David and Goliath lessons for doctors and our health system

October 1st was a special day. The Affordable Care Act (ACA) also commonly known as Obamacare became official. The federal government shut down because Republicans and Democrats disagreed around Obamacare funding. Most importantly, October 1st was when I could finally read Malcolm Gladwell’s new book David and Goliath.

Gladwell ponders why do underdogs succeed when we least expect them to? Is it possible that advantages a Goliath has can be a disadvantage? When might a disadvantage for an underdog appear to be an advantage? As I put his observations together, I wondered are there any learnings for doctors and the health care system?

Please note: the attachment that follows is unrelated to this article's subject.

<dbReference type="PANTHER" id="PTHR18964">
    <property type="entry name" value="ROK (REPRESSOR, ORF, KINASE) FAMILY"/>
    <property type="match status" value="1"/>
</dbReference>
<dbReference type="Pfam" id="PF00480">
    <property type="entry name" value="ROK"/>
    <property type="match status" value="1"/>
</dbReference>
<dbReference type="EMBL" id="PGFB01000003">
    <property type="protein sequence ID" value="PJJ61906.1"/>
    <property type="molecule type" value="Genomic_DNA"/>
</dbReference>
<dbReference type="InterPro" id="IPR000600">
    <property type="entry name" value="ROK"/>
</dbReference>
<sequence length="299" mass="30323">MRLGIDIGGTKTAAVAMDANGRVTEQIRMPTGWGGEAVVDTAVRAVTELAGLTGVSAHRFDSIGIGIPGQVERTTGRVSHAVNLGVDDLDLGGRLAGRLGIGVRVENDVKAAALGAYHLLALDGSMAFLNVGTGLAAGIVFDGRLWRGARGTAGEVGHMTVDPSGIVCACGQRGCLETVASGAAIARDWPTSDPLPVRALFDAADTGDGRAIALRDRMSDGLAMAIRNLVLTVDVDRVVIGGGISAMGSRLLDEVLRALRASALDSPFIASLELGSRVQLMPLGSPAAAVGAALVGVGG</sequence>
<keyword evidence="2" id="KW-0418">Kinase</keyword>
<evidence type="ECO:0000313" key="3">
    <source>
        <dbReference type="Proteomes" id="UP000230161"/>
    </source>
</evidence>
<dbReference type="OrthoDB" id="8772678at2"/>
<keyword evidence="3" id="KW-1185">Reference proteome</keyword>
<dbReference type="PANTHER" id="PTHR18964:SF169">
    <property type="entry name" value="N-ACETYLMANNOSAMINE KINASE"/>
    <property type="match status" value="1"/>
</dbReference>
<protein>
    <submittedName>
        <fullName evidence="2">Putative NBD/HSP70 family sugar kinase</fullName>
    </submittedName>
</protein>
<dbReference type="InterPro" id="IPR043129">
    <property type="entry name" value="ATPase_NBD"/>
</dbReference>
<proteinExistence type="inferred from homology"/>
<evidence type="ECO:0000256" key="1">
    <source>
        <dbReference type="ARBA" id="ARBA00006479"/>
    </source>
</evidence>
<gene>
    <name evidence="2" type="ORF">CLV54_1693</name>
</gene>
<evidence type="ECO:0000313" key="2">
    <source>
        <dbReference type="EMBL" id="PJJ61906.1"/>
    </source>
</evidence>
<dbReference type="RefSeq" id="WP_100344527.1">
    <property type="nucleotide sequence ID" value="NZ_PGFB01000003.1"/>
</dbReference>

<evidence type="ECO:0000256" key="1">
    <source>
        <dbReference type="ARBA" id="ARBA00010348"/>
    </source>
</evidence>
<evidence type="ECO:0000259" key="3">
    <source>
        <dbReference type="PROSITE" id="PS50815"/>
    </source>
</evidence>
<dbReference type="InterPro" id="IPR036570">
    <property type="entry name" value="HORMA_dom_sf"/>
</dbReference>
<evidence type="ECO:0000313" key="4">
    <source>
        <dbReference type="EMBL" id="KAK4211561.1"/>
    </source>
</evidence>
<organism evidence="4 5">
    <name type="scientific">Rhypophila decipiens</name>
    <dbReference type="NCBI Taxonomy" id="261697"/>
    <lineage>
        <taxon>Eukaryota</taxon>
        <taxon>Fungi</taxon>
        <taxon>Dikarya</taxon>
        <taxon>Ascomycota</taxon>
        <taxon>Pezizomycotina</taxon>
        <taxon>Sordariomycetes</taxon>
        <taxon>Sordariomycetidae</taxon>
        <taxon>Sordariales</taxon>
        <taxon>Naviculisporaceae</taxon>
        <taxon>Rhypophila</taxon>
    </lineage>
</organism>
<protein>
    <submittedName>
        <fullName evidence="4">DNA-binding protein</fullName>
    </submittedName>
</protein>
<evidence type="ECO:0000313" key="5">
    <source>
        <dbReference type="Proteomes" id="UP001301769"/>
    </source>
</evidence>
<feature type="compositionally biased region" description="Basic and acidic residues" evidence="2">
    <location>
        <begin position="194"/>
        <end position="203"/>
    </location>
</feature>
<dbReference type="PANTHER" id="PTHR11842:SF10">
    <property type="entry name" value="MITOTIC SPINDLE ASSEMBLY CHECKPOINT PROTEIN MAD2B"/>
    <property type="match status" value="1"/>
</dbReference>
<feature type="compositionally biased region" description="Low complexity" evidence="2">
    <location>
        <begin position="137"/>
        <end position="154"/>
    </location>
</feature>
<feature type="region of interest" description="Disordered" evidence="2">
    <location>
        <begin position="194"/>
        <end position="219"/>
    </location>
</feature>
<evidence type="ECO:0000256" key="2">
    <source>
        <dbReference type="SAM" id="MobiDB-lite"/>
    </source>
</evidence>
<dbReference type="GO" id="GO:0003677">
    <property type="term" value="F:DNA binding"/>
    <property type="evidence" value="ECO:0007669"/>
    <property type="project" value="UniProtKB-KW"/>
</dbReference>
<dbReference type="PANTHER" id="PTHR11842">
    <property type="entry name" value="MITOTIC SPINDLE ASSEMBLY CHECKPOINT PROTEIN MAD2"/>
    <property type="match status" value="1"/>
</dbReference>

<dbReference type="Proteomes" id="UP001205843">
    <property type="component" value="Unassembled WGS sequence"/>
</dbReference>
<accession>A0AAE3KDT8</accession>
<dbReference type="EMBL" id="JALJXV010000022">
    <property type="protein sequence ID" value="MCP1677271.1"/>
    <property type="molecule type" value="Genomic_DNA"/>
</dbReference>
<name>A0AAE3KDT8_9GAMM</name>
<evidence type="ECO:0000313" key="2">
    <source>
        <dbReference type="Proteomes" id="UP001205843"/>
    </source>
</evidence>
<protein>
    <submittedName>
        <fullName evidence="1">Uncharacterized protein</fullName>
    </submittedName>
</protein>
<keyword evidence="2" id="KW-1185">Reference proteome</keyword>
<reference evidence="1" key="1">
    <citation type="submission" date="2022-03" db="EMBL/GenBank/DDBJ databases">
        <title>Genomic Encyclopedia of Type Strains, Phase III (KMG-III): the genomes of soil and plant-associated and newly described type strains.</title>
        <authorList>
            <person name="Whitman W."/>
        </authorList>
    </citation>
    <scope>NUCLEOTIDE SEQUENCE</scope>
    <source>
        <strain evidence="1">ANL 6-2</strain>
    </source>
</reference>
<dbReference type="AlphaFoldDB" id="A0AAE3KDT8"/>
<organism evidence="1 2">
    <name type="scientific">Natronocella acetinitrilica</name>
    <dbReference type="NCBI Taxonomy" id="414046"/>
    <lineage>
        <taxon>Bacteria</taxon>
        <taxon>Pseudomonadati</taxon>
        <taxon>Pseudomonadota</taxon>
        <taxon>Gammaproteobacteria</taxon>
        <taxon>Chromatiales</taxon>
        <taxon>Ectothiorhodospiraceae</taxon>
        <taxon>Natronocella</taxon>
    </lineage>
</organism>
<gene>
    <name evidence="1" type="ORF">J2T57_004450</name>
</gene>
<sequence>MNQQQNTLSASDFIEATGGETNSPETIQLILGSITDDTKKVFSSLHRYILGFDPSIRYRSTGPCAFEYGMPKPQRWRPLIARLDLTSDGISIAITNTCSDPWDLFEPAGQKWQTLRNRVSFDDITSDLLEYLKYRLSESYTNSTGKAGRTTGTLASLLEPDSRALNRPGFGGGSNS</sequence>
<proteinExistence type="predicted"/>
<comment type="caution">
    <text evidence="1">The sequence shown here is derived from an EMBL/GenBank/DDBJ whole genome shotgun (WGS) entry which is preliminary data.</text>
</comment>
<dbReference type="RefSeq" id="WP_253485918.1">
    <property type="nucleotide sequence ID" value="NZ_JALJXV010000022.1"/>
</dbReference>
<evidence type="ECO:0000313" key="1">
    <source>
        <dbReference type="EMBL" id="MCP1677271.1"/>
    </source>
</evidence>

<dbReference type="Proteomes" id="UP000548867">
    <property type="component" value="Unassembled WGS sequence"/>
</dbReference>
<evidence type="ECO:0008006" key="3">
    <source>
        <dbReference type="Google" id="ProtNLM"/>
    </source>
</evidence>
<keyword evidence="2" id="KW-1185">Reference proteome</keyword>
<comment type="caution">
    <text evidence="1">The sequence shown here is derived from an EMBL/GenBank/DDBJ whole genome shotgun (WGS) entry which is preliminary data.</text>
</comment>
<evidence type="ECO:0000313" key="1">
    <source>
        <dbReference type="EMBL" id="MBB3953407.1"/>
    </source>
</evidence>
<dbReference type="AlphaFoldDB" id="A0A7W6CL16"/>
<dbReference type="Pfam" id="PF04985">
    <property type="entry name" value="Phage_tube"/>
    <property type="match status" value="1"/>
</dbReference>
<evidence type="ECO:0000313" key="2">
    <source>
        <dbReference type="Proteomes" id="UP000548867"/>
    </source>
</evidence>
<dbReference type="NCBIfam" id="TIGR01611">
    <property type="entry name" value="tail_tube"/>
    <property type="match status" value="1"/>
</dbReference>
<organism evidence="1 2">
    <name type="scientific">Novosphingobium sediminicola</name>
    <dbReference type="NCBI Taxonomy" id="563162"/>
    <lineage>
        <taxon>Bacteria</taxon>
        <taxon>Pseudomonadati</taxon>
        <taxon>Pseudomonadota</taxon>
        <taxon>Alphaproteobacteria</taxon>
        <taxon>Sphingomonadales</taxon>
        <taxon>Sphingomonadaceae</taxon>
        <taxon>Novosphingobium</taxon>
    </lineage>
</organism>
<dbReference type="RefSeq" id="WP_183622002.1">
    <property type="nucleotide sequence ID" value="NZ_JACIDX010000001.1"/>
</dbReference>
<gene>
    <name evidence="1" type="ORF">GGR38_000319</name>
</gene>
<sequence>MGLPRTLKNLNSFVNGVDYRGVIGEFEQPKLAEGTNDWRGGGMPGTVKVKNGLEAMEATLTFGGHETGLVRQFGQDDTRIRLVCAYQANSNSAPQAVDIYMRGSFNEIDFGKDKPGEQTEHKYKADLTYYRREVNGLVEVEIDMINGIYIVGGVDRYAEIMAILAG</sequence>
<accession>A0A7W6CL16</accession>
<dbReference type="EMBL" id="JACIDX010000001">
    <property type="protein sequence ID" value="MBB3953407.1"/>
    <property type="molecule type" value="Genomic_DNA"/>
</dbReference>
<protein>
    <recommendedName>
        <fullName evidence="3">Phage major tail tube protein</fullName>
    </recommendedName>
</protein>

Absolutely.

A David typically does not have the resources or power to make a difference as viewed by conventional terms. Gladwell uses stories like the US civil rights movement, successful individuals with a dyslexia, and his excellent New Yorker piece.

Despite having little in resources, underdogs are so desperate to succeed that they think very differently than a Goliath. This inherent disadvantage for a David ends up being a very different type of advantage. A different mindset as a David sees the world and options very differently. Given their disadvantage, they have no choice but to play by different rules. As a result, their solution is so novel and so different, it never would have occurred to anyone else. These solutions are the ones that propel us forward.  It is during times of desperation that true innovation occurs.